The steady embedding of system-wide coherence and positive steps towards reliable funding are sure to benefit the peacebuilding work of the United Nations and its partners. The work that has gone into harnessing the right caliber of human capital within the United Nations system is commendable, and we are encouraged by the new measures to strengthen leadership and accountability. Yet there are so many interconnected parts to this process that we must remember that a chain is only as strong as its weakest link. Therefore, it is important to enhance our capabilities at every point of need in the system.
Resource allocation is a difficult issue at the best of times, requiring careful and thoughtful priority setting. Document S/2010/386 observes that, in the case of a number of United Nations missions and peacebuilding offices, the lack of pre-mandate funding slows progress and is detrimental to the implementation of critical transitional mandates. In a number of countries, including Somalia, we have witnessed the social and political costs of not matching the expressed will of the international community with adequate resources. While recognizing that this issue is not within the specific purview of the Security Council, we look forward to the proposals to be submitted by the Secretary-General to the General Assembly on this issue.
The question of funding and resourcing in general is also critical from the perspective of women in peacebuilding. In order to have a real impact on the lives of women and the post-conflict societies they live in, United Nations agencies should be adequately resourced. In that way, we might provide women and girls with effective resources and protections as victims of violent conflict. Our work can also empower and engage women as protagonists of peace within the United Nations system and as political and civil society participants.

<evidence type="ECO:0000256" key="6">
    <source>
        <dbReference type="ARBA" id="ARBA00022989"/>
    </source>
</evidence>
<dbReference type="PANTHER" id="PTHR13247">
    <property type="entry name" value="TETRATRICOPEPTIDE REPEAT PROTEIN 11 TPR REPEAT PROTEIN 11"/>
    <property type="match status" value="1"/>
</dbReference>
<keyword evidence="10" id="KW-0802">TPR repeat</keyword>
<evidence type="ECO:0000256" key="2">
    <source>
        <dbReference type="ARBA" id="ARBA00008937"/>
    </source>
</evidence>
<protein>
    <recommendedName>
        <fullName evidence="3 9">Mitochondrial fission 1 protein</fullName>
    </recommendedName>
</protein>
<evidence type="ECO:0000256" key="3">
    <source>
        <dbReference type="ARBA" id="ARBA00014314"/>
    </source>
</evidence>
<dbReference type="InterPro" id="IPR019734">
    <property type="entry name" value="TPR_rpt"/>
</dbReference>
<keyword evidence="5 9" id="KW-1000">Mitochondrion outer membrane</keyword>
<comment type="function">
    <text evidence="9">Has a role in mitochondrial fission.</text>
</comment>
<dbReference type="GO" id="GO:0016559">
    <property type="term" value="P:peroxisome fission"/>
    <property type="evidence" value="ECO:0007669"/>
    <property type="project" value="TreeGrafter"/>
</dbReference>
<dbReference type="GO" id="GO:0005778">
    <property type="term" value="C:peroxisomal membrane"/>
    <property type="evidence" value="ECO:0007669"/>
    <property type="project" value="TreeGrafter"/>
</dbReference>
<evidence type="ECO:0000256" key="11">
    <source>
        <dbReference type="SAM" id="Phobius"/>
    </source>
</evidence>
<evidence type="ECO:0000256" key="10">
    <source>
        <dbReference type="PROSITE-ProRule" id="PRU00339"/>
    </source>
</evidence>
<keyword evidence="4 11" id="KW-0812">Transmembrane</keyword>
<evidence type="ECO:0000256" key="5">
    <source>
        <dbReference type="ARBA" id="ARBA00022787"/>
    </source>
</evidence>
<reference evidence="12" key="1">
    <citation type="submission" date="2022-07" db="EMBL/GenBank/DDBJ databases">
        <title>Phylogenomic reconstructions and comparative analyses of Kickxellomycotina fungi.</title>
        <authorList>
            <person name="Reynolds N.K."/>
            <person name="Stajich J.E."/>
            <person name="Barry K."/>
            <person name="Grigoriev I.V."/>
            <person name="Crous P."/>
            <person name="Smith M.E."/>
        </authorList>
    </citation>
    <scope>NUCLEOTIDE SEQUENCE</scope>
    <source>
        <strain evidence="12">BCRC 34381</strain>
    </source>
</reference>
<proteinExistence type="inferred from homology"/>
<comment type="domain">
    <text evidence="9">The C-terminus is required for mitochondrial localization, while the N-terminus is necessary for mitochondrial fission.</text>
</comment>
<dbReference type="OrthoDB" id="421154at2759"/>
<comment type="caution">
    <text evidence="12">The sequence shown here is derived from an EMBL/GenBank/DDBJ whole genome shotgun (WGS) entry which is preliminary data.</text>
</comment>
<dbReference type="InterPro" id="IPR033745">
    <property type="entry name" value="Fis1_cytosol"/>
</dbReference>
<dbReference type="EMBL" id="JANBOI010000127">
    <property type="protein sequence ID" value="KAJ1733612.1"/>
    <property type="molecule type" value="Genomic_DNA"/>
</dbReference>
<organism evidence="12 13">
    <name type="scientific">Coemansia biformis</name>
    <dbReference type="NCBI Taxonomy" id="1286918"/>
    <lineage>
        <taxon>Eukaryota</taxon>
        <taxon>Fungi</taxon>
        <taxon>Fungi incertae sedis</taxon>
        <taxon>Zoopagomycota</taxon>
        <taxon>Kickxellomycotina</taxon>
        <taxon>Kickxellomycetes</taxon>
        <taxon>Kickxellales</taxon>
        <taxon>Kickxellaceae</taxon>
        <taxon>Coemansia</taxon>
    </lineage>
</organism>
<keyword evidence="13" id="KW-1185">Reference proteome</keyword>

There is clearly a need to enhance the mobilization of resources for initiatives to mainstream women in peacebuilding activities in order to address their peacebuilding needs, advance gender equality and empower them in peacebuilding contexts. Nigeria pledges its support for the newly created United Nations Entity for Gender Equality and the Empowerment of Women. In this regard, we look forward to its full engagement in promoting the role of women in peacebuilding and in advocating for the active participation of women at all levels of decision making and post-conflict planning.